NASA signs deal with Lockheed to take astronauts back to moon

Pablo Tucker
March 20, 2020

Six other capsules can be ordered later.

The agency on Monday awarded the Orion Production and Operations Contract (OPOC) to regular collaborator Lockheed Martin.

"With the design and development phase of Orion largely behind us, this new contract will enable us to increase efficiencies, reuse the spacecraft, and bring down the cost of reliably transporting people between earth and the Gateway". The space agency plans to order an additional three ships in fiscal year 2022 for an additional $1.9 billion.

Lockheed Martin and NASA recently announced the completion of the Orion crew and service module being developed for the Artemis I mission, an uncrewed mission to the Moon.

"This contract secures Orion production through the next decade, demonstrating NASA's commitment to establishing a sustainable presence at the moon to bring back new knowledge and prepare for sending astronauts to Mars", NASA Administrator Jim Bridenstine said in a news release. The concrete missions that are already planned, which will trigger immediate orders, are Artemis III through V, and that contract is valued at $2.7 billion.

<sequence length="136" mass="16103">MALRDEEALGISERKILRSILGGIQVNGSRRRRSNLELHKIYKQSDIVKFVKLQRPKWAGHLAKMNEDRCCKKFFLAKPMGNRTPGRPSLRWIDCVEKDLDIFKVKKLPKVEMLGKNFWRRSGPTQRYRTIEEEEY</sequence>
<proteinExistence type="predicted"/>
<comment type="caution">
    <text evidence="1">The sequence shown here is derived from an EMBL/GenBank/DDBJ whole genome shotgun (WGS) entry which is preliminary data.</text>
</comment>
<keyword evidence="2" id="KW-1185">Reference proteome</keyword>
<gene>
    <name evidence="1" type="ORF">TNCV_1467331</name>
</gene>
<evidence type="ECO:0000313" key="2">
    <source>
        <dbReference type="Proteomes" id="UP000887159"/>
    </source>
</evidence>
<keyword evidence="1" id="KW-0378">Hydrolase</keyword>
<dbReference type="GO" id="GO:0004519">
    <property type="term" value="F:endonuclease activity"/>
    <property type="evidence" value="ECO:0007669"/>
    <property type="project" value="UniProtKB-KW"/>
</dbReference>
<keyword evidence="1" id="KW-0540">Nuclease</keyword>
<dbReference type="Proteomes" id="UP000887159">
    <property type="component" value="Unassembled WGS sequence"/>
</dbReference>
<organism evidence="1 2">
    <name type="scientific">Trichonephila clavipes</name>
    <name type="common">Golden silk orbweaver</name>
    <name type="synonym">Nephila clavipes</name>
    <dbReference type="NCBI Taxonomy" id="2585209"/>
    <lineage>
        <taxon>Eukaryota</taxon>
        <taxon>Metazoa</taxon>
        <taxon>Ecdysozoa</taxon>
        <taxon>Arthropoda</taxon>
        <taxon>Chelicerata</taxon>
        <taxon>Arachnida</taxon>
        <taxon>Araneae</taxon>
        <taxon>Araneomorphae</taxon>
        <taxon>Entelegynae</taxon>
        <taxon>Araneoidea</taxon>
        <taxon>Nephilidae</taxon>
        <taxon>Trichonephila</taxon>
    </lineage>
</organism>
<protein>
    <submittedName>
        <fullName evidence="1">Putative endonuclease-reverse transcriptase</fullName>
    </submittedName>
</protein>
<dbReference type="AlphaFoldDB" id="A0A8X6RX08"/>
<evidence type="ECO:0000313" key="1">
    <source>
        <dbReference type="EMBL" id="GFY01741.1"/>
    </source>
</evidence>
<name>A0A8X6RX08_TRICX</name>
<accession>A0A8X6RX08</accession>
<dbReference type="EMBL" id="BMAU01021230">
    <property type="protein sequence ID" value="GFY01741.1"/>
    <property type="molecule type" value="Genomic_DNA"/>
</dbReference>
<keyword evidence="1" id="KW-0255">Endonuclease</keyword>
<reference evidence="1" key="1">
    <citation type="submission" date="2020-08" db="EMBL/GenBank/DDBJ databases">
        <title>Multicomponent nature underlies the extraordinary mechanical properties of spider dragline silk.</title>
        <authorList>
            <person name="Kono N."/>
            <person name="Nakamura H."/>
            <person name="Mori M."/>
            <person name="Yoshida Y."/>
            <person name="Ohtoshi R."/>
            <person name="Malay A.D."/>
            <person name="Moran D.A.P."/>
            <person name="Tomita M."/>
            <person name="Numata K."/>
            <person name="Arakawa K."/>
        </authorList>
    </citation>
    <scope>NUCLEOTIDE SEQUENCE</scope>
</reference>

The Orion capsules are also created to be reusable. "Orion is a highly-capable, state-of-the-art spacecraft, designed specifically for deep space missions with astronauts, and an integral part of NASA's infrastructure for Artemis missions and future exploration of the solar system". After the return to the moon, NASA plans to refocus its attention on a crewed mission to Mars.

Australian Prime Minister Scott Morrison has announced his nation's intention to join the United States' Moon to Mars exploration approach, including NASA's Artemis lunar programme. Some interior components, from electronics to seats, from the Orion flying the Artemis 2 mission will be used again on the Orion for Artemis 5. The first manned Artemis II flight is scheduled for 2022. The standalone missions can last up to 21 days; missions that dock on stations such as the Gateway can last longer.

"We have learned a lot about how to design and manufacture a better Orion - such as designing for reusability, using augmented reality and additive manufacturing - and we're applying this to this next series of vehicles", says Mike Hawes, Orion program manager for Lockheed Martin Space. The service module contains the primary propulsion and power system for Orion, but it's not part of the new contract. However, political shifts between the administrations and within the space agency, along with technical problems, have caused a multitude of delays.

It should help NASA save money on production costs. Both programs focus on long-term human missions, so there's bound to be substantial overlap.

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